Economic Influence and Interest Groups


The assertion that a government failure may be worse than a market is not a baseless statement. As Wheelan notes in his book, a government may acquire more problems while trying to fix the currently existing issues (176). These newly aggregated problems may be more damaging to the country and its relations with other states which means that sometimes stability and compliance with the established traditions appear to be the safest options. Examples from the book and personal knowledge will be presented further to support the point that failures of a government may be worse than those of a market.

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The example of mohair manufacturers is a clear representation of how small groups may be recognized as important influencers if one looks at them not as separate entities but as a system. These people’s impact on the government’s funding decisions is substantial, although they alone do not take up a significant portion of the population. According to Wheelan, this level of control is explained by politicians’ reliance on active citizens (177). Voters who are active and able to utilize all opportunities are also more likely to support the system and motivate other people to do the same. Thus, such small groups are valuable to the government not because their budget may be modest but because their participation creates a mutually helpful relationship. The failure to adhere to these communities’ interests may impact the success of the government significantly. The proposition to exclude some small interest groups from the system can result in opposition, protests, and decreasing numbers of active supporters. Therefore, while some industries may fail and rebuild themselves again using different companies and new strategies, governments rely on the continuous support of their citizens.

Governments can try to fix market failures using many different ways, including taxes, subsidies, investments, and educational campaigns. Subsidies are a form of financial support for organizations and industries that help increase supply and lower the price, resulting in favorable conditions for consumption. For example, a number of countries offer such assistance to the rail industry. The development of this sector is beneficial to the nations and the environment. It is possible that governments may prioritize building railways as opposed to highways, which may negatively affect the rates of atmospheric pollution or decrease the sizes of greenfield spaces. Thus, subsidies to improve railways can be interpreted as an effort to combat these problems. While these issues may not be seen as economic mistakes, the prices which industries and individuals have to pay for ecological disasters can be seen as a problem created by market failures. Thus, this example shows the indirect influence of the government in fixing possible errors made by industries.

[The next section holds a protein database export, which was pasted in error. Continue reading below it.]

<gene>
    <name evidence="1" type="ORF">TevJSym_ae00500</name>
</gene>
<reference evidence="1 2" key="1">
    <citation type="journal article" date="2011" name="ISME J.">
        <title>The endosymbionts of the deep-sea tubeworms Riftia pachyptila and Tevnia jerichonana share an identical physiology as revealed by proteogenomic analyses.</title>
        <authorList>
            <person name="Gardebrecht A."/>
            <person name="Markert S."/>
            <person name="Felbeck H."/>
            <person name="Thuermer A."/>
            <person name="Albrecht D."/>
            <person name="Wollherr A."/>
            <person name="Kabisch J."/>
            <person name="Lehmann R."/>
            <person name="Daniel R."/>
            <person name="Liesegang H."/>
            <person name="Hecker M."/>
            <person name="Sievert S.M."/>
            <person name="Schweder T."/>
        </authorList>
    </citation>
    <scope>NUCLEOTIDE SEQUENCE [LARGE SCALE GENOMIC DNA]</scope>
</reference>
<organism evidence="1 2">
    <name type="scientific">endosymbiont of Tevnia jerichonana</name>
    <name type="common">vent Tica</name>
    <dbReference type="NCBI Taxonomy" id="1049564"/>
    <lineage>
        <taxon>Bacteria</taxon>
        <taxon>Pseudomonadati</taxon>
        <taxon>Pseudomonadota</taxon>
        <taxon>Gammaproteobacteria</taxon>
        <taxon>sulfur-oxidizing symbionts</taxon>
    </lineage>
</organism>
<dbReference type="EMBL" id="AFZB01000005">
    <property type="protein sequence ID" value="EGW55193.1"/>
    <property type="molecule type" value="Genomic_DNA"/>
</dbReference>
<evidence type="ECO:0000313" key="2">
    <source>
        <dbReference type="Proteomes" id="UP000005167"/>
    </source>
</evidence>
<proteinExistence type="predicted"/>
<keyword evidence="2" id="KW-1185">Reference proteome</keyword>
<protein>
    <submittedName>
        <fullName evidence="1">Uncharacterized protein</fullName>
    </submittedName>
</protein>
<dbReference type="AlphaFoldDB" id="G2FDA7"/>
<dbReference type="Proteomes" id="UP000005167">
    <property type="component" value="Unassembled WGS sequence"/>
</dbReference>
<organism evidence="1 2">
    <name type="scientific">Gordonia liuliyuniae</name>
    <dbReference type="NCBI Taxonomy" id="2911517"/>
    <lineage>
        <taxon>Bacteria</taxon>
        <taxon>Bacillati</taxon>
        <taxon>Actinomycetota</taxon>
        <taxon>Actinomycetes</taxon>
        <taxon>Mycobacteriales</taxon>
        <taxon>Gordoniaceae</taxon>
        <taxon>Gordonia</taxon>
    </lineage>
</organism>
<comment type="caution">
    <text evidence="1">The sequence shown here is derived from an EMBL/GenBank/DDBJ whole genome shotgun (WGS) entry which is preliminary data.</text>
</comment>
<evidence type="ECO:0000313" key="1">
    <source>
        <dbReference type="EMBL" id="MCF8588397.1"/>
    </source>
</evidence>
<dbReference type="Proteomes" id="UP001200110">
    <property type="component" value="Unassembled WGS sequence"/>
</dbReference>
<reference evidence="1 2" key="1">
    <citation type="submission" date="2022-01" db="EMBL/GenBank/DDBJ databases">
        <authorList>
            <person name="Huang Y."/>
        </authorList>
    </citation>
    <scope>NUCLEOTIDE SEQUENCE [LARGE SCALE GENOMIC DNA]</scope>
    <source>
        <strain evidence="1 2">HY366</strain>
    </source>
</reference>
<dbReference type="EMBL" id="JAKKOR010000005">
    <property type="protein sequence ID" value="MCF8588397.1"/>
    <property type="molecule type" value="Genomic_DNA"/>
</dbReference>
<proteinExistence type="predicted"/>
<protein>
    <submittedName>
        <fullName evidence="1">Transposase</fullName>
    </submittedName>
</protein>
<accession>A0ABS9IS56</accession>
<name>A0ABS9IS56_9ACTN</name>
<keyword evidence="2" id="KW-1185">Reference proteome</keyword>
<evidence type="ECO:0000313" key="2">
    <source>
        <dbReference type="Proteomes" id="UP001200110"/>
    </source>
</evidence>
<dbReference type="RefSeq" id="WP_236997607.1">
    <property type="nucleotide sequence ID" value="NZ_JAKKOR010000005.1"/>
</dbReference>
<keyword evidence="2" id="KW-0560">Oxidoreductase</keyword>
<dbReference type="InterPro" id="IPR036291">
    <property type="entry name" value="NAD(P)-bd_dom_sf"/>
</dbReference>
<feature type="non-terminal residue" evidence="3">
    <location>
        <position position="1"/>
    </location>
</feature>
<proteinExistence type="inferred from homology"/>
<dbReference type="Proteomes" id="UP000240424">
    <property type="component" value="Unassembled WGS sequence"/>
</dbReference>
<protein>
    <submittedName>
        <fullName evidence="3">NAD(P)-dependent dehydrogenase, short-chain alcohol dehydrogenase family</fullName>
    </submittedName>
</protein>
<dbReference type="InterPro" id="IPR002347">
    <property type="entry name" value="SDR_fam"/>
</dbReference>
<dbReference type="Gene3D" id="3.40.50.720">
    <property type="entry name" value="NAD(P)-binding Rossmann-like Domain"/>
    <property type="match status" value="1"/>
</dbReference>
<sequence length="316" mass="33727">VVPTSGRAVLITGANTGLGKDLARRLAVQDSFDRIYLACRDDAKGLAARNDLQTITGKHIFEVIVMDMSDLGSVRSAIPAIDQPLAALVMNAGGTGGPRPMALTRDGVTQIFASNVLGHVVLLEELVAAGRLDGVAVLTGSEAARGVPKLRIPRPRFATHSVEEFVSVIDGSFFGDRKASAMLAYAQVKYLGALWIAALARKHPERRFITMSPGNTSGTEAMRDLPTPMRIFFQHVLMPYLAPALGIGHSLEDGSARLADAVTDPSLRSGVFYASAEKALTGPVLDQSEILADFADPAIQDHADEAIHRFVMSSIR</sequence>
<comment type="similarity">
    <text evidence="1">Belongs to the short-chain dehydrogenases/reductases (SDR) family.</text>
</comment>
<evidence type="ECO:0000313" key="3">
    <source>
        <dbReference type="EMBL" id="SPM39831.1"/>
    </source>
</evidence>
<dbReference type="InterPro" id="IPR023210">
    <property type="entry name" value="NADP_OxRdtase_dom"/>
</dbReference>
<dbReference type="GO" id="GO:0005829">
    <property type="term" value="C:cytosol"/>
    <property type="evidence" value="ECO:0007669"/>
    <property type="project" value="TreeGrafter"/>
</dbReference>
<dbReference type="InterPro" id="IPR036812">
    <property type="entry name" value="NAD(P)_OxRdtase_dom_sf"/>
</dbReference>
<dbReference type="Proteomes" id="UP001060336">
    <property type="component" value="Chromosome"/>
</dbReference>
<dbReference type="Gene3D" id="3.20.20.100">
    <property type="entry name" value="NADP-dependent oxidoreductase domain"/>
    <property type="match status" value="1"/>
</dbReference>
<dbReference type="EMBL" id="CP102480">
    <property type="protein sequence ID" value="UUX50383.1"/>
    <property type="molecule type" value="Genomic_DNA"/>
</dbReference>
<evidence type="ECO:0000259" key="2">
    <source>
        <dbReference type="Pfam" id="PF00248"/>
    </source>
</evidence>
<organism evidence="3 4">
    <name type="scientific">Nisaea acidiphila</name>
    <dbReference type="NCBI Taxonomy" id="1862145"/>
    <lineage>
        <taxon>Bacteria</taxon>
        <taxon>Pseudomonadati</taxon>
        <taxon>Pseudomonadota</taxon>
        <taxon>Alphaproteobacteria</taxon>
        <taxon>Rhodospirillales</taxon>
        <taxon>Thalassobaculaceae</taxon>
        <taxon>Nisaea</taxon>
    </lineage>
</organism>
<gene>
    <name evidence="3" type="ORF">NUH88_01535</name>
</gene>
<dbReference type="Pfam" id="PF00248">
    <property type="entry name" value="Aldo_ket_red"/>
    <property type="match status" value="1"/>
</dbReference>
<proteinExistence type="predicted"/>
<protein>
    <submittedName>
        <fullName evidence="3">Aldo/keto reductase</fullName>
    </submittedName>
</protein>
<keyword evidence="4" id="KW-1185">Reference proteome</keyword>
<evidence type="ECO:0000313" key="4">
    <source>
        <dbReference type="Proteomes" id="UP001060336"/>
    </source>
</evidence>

The relationship between the government and the country’s economy is often based on mutual agreements. It is clear that businesses can influence politics and vice versa. Provided examples show that small groups can protect their interests by being active in their efforts to use existing policies. Similarly, the government can attempt to encourage certain industries to perform better than before. Both sides have their own motives that are likely to affect more spheres than their personal profits. The environment, other countries, and the state’s residents can benefit or suffer from government mistakes. However, the attempts at fixing the established system may be even more devastating than one’s activities supporting it. To sum up, both government failures and interventions can affect people’s lives substantially. Thus, it is unclear which of these two processes may be more damaging than the other.

Work Cited

Wheelan, Charles. Naked Economics: Undressing the Dismal Science (Fully Revised and Updated). 2nd ed., WW Norton & Company, 2010.

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"Economic Influence and Interest Groups." StudyCorgi, 19 June 2021,

1. StudyCorgi. "Economic Influence and Interest Groups." June 19, 2021.


StudyCorgi. "Economic Influence and Interest Groups." June 19, 2021.


StudyCorgi. 2021. "Economic Influence and Interest Groups." June 19, 2021.


StudyCorgi. (2021) 'Economic Influence and Interest Groups'. 19 June.

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